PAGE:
Budgeting is a bit of a four-letter word in my world. I’ve never enjoyed budgeting. Tracking every expenditure, feeling guilty going over budget, or having to say no to fun outings… Just not my thing.

But despite my dislike for budgeting, I have always managed to live within my means and contribute excess funds to my savings and investments, even in the freelancing early days where my paycheques were pretty lean (more about my early freelance journey here, here, and here).

So how did I do it? How did I stay on budget without having a budget? Well, I’ve created a series of money rules that help me keep my spending in check. They allow me the freedom to spend money on things I care about and save money on things I don’t care that much about. Also, keeping these rules give me a loose budget because I know approximately how much I’ll spend per month based on certain things.

This is not a perfect system, and I’m certainly not recommending it to everyone. If you have debt you’re trying to pay off, or you struggle with over-spending, you might need adhere to a stricter budget. But, if you are generally earning more than you need and are self-motivated enough to keep your own rules, this might be a system for you!

So, here are some of my money rules that have kept me away from budgeting.

  1. I can go out for dinner as a social activity, not because I’m too lazy to cook. We all know going out to eat can add up! But it’s also one of my favourite things to do! So, to curb the spending on eating out, I’ve made it a rule that I (virtually) always go out for food as part of a social activity, not just by myself when I’m feeling too lazy to cook. This cuts back on the number of times I go, but also keeps it as a special, fun event that is something to look forward.
  2. I don’t spend money on things I don’t care about. I drive a 2003 Chevrolet Cavalier. It has manual windows and locks and no air conditioning. I bought it back in university and it’s the first and only car I’ve ever owned. Most of my peers – those of us creeping up on 30 – have long since upgraded their cars to something nicer. And while there’s part of me who wants to do that too (especially now in the summer! No AC can be brutal), I honestly just don’t care. So, I stick to my values and keep my old car. It does what I need it to do, it’s reliable, so there’s just no need to spend the money on an upgrade.
  3. If a mid-afternoon coffee is going to bring a boost (physical or psychological), it’s a valid expense. I used to feel so bad about buying coffee in the afternoons. Maybe it’s because of the constant shaming millennials hear about not being able to buy houses because we spend too much on lattes. But the reality is this: going for a coffee in the middle of the work day (even when I can make it myself!) makes me so happy. It boosts my mood and productivity. And, because I often walk to get a coffee, it gives me a bit of exercise too! And, because of rule #1, I don’t ever buy lunch during the work week, and so I save some money that way to go towards my coffee fund.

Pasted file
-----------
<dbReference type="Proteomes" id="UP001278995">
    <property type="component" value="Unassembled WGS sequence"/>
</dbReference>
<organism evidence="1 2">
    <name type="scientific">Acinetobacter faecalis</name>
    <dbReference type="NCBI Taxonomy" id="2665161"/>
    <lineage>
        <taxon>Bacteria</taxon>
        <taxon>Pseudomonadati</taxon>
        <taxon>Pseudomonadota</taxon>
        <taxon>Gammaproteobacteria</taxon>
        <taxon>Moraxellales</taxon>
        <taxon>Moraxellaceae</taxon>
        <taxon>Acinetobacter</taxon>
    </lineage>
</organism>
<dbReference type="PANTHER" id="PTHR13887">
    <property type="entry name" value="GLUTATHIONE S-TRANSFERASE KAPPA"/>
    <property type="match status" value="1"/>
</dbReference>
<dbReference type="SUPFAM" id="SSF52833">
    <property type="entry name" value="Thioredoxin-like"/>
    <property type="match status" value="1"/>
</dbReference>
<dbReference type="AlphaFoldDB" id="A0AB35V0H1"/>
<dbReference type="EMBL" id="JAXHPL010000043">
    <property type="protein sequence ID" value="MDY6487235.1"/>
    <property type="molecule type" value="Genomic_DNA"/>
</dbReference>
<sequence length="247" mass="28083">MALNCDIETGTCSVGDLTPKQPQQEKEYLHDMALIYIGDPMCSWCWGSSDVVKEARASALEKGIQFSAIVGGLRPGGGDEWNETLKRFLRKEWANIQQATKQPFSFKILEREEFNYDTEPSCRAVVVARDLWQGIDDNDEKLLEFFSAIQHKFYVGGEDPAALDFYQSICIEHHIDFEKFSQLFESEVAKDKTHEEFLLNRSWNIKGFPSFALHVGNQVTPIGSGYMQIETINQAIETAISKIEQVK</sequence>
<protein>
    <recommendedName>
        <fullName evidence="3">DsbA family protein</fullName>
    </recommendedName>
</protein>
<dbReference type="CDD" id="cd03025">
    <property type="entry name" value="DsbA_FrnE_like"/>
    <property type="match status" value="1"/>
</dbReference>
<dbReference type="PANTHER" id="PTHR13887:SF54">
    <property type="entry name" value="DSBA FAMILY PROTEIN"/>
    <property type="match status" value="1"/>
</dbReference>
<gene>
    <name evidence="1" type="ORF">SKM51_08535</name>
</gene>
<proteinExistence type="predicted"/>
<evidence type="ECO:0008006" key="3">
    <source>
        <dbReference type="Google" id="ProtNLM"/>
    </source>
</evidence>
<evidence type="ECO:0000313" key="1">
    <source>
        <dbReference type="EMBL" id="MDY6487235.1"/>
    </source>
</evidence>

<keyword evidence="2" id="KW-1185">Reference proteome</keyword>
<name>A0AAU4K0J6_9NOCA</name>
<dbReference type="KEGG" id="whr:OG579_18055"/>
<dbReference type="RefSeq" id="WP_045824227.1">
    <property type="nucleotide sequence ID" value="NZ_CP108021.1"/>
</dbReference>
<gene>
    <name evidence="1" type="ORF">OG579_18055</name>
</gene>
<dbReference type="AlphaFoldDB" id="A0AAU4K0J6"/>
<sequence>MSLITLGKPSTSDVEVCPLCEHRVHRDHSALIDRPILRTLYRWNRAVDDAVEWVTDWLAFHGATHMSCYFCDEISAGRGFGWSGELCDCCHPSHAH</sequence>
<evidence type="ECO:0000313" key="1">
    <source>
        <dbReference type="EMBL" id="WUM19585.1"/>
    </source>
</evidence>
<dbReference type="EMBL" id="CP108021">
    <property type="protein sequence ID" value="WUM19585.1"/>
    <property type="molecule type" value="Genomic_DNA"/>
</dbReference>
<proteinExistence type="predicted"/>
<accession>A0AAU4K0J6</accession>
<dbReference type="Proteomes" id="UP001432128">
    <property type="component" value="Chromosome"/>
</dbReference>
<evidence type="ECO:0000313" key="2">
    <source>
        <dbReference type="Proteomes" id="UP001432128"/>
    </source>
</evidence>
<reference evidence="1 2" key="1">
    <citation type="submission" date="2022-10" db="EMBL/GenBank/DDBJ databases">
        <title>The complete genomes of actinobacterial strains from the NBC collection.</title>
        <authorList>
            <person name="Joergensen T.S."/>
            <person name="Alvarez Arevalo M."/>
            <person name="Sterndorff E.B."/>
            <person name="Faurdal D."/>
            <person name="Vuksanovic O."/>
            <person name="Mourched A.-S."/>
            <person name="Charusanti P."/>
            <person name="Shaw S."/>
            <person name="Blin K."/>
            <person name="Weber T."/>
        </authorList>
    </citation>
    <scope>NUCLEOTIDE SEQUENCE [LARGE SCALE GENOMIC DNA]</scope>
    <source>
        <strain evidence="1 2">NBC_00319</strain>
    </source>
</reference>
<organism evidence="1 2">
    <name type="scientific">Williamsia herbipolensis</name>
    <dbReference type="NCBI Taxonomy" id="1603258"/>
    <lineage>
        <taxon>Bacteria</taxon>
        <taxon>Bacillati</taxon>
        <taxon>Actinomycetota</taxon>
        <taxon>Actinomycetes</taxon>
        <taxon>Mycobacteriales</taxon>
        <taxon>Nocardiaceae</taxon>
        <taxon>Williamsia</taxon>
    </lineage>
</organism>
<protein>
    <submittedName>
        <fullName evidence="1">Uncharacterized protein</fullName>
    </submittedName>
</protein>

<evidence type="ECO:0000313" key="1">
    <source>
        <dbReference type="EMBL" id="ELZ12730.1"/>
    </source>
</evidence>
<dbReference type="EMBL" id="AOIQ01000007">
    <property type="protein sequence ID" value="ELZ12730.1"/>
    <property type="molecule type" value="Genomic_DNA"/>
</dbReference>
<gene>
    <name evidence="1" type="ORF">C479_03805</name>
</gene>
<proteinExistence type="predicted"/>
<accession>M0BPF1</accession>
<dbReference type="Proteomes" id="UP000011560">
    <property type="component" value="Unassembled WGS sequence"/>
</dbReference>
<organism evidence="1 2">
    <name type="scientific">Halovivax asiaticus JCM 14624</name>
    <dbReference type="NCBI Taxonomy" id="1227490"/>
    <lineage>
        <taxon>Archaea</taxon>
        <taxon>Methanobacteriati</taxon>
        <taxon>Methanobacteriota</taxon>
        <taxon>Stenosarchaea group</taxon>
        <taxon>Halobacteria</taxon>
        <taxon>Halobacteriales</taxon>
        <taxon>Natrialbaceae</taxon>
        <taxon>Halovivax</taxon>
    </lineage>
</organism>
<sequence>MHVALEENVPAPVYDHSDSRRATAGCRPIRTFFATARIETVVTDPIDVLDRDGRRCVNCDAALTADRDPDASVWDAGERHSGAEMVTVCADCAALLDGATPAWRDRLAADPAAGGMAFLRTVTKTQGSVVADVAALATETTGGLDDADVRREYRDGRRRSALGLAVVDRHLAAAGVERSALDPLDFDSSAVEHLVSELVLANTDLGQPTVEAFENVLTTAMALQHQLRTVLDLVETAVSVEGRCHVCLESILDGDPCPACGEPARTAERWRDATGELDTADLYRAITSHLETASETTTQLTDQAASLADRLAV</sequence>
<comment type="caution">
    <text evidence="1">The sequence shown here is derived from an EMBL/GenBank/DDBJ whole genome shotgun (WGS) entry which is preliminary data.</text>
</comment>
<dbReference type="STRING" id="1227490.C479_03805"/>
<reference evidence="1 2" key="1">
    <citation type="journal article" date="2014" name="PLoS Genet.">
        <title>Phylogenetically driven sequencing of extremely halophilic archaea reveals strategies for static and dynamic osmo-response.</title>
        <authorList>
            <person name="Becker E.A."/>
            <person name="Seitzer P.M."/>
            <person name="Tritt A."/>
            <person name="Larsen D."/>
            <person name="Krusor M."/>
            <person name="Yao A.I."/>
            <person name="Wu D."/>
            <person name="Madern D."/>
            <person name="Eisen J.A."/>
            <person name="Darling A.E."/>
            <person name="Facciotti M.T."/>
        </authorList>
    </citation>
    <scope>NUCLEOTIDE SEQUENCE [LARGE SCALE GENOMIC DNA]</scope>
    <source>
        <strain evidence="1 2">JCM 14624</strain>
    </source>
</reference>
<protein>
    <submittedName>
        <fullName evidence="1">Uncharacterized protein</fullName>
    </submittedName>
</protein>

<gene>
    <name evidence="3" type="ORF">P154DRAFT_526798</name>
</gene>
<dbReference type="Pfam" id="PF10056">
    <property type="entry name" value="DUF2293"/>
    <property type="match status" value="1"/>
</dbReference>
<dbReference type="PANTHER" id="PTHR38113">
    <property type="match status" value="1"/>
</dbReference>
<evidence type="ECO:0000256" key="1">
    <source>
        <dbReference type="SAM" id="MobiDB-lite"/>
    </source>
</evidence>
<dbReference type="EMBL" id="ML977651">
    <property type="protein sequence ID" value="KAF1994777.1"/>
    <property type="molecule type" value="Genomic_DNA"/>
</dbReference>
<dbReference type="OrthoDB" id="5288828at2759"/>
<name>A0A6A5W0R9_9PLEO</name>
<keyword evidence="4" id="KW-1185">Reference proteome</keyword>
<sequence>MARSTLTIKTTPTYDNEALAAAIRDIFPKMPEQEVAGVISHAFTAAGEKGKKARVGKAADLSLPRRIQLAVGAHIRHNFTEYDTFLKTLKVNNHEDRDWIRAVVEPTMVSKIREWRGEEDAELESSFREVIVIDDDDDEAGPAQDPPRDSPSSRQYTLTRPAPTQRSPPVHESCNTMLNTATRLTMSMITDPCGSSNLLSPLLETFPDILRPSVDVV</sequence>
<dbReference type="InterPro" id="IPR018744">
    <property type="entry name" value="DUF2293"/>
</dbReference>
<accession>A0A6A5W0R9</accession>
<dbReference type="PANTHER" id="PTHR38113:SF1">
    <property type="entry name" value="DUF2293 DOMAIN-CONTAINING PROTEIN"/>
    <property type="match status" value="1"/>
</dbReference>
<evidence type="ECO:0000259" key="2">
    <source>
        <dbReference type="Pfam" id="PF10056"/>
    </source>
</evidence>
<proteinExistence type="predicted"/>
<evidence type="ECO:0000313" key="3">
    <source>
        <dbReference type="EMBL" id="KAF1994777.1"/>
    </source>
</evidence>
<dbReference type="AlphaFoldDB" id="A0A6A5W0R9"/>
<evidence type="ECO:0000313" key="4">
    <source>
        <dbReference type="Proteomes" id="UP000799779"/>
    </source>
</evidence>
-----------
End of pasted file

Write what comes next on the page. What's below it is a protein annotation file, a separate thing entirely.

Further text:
4. I only buy clothes I will wear a lot and matches other items I already own. Pretty self-explanatory, right? Every time I buy a piece of clothing, I consider what I already have that it will match and whether or not it’s something I’ll get a lot of use out of. This also prevents me from buying duplicates – even if the leggings are cute, I have multiple pairs and don’t need (or won’t wear) any more!
  5. I always off my credit card in full every month – no excuses. This is a financial rule of thumb that EVERYONE should follow, but doing so has kept me out of any kind of expensive credit card debt.
  6. I make my money work for me. This includes a few things. I use a cash-back credit card for all purchases to get 2% on my top spending categories. I invest my excess money in index funds to take advantage of the magic of compound interest. And I keep my short-term emergency fund in a high-interest savings account so it at least earns a bit more than what the bank offers.

These simple money rules have helped me live within my means, save and invest, and generally stay within budget… all without actually putting pen to paper (or finger to app) to make a budget.

Your turn – what are your money rules?

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